In order for this kind of context to be factored into future decision-making, advertisers need this context – transparency not just on what performance was, but what the performance means.
Finally, an attribution model is only as solid as the data architecture that it’s built on. With a poor setup you get inconsistent measurement, and when data is muddy or inaccurate, it might as well be worthless. Problems such as tagging issues or failure to coordinate between channels regularly lead to the miscounting of conversions. Common mistakes like these can lead to a vastly inflated ROI and inaccurate conclusions leading to bad decision-making. That’s why establishing robust data architecture is a joint venture.
In-house or third-party provider?
In an ideal world, every company would have the capability to do attribution themselves by hiring talented data analysts, owning all their platforms, deduplicating their conversions and creating a fit-for-purpose attribution model based on the most complete and accurate data possible.
The reality is that small and mid-sized companies generally lack the resources in terms of funds, tech and staff required to undertake attribution themselves. Larger companies may have the capability, but probably not cost-effectively.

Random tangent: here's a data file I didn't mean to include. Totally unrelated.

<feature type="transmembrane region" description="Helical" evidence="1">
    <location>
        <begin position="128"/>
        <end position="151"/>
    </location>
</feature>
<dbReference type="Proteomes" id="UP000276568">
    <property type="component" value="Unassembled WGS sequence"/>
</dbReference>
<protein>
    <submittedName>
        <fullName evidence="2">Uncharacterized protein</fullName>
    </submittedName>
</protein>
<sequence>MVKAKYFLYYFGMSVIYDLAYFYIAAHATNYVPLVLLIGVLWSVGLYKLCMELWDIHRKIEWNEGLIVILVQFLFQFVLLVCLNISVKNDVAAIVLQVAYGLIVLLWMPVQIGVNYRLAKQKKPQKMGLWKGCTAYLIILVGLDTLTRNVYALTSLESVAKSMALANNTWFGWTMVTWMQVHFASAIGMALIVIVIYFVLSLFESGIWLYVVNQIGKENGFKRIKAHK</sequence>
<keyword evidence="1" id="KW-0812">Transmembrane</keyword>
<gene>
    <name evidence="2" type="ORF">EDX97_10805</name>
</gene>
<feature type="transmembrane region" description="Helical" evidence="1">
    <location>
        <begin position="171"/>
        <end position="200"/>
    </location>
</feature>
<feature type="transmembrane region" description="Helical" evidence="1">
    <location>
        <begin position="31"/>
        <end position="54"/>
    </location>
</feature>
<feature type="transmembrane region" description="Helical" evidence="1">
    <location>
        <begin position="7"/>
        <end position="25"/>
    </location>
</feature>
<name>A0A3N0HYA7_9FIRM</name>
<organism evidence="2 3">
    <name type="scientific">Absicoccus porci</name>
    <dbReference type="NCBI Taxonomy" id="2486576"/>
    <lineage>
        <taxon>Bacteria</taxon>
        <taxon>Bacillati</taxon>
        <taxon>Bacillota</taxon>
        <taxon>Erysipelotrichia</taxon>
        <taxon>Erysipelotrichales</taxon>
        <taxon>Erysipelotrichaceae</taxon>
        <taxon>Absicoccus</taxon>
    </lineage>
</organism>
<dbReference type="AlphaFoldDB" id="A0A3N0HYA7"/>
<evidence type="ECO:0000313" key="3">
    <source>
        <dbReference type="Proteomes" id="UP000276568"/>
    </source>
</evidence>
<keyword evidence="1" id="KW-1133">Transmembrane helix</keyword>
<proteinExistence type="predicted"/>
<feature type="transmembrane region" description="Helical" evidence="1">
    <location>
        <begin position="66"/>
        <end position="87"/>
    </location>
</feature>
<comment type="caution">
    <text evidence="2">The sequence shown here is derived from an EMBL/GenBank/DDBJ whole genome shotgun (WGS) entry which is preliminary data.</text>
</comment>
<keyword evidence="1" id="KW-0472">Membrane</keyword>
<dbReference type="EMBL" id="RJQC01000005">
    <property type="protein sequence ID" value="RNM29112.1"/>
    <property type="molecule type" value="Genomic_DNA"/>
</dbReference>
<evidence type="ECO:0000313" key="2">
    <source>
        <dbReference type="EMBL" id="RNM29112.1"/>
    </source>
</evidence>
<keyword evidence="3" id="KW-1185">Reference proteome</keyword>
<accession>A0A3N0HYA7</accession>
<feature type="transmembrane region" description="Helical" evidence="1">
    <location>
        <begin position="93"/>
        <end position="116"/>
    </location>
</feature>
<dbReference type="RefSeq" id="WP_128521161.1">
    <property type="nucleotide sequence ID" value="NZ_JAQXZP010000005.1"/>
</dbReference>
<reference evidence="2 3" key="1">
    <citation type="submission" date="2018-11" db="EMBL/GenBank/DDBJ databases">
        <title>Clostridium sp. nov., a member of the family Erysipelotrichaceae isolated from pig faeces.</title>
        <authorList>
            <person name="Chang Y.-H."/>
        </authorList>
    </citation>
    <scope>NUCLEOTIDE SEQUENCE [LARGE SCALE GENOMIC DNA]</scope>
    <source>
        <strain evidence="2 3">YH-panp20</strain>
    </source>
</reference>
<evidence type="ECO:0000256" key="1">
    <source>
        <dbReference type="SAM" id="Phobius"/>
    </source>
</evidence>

How about third-party attribution providers? Unfortunately, these have always been expensive. And as data becomes less reliable due to new regulations or browser features, it also becomes less valuable; making the value for money of these providers even worse than before. While they boast official measurement partnerships and elusive cross-device capabilities, they provide little transparency on ROI, and they’ll set you back hundreds of thousands of pounds a year.
So for most companies, an agency is the best bet. But how do they task an agency with their attribution without facing the problems I mentioned above?